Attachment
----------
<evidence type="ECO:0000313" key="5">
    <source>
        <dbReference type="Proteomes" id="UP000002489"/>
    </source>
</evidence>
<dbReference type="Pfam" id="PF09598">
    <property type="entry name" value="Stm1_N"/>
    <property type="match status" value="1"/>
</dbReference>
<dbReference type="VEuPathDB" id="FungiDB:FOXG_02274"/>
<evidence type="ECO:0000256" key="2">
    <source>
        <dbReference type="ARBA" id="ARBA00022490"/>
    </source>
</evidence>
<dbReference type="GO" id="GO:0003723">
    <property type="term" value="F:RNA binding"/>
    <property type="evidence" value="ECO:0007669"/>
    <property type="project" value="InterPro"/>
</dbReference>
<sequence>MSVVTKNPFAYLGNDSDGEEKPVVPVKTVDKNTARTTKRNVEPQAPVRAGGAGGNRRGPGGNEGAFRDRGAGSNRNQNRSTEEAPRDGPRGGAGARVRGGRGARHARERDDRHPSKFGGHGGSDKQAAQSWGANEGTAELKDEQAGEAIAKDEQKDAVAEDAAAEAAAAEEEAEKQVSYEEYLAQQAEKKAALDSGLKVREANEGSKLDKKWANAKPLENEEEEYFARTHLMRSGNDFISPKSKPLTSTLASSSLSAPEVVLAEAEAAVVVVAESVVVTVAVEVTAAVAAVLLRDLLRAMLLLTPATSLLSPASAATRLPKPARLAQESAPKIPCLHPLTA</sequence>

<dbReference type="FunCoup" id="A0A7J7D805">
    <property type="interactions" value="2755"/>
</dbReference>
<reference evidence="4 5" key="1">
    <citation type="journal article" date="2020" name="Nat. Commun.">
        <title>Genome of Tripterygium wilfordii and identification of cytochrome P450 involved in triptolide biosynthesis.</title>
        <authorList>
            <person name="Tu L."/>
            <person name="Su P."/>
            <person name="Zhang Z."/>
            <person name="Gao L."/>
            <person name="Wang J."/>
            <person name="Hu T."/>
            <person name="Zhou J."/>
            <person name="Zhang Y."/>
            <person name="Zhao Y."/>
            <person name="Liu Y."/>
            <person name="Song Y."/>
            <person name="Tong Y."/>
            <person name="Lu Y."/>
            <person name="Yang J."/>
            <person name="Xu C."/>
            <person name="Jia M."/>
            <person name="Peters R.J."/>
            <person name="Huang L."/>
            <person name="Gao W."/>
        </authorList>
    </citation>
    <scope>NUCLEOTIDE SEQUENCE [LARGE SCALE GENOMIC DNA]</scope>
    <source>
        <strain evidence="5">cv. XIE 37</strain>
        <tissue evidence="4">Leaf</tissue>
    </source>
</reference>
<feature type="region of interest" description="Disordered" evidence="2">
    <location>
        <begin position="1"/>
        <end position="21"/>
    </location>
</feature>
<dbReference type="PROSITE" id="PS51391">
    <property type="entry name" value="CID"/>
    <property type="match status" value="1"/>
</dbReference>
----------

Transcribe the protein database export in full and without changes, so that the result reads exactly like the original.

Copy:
<evidence type="ECO:0000313" key="5">
    <source>
        <dbReference type="Proteomes" id="UP000002489"/>
    </source>
</evidence>
<dbReference type="Pfam" id="PF09598">
    <property type="entry name" value="Stm1_N"/>
    <property type="match status" value="1"/>
</dbReference>
<dbReference type="VEuPathDB" id="FungiDB:FOXG_02274"/>
<evidence type="ECO:0000256" key="2">
    <source>
        <dbReference type="ARBA" id="ARBA00022490"/>
    </source>
</evidence>
<dbReference type="GO" id="GO:0003723">
    <property type="term" value="F:RNA binding"/>
    <property type="evidence" value="ECO:0007669"/>
    <property type="project" value="InterPro"/>
</dbReference>
<sequence>MSVVTKNPFAYLGNDSDGEEKPVVPVKTVDKNTARTTKRNVEPQAPVRAGGAGGNRRGPGGNEGAFRDRGAGSNRNQNRSTEEAPRDGPRGGAGARVRGGRGARHARERDDRHPSKFGGHGGSDKQAAQSWGANEGTAELKDEQAGEAIAKDEQKDAVAEDAAAEAAAAEEEAEKQVSYEEYLAQQAEKKAALDSGLKVREANEGSKLDKKWANAKPLENEEEEYFARTHLMRSGNDFISPKSKPLTSTLASSSLSAPEVVLAEAEAAVVVVAESVVVTVAVEVTAAVAAVLLRDLLRAMLLLTPATSLLSPASAATRLPKPARLAQESAPKIPCLHPLTA</sequence>

<dbReference type="FunCoup" id="A0A7J7D805">
    <property type="interactions" value="2755"/>
</dbReference>
<reference evidence="4 5" key="1">
    <citation type="journal article" date="2020" name="Nat. Commun.">
        <title>Genome of Tripterygium wilfordii and identification of cytochrome P450 involved in triptolide biosynthesis.</title>
        <authorList>
            <person name="Tu L."/>
            <person name="Su P."/>
            <person name="Zhang Z."/>
            <person name="Gao L."/>
            <person name="Wang J."/>
            <person name="Hu T."/>
            <person name="Zhou J."/>
            <person name="Zhang Y."/>
            <person name="Zhao Y."/>
            <person name="Liu Y."/>
            <person name="Song Y."/>
            <person name="Tong Y."/>
            <person name="Lu Y."/>
            <person name="Yang J."/>
            <person name="Xu C."/>
            <person name="Jia M."/>
            <person name="Peters R.J."/>
            <person name="Huang L."/>
            <person name="Gao W."/>
        </authorList>
    </citation>
    <scope>NUCLEOTIDE SEQUENCE [LARGE SCALE GENOMIC DNA]</scope>
    <source>
        <strain evidence="5">cv. XIE 37</strain>
        <tissue evidence="4">Leaf</tissue>
    </source>
</reference>
<feature type="region of interest" description="Disordered" evidence="2">
    <location>
        <begin position="1"/>
        <end position="21"/>
    </location>
</feature>
<dbReference type="PROSITE" id="PS51391">
    <property type="entry name" value="CID"/>
    <property type="match status" value="1"/>
</dbReference>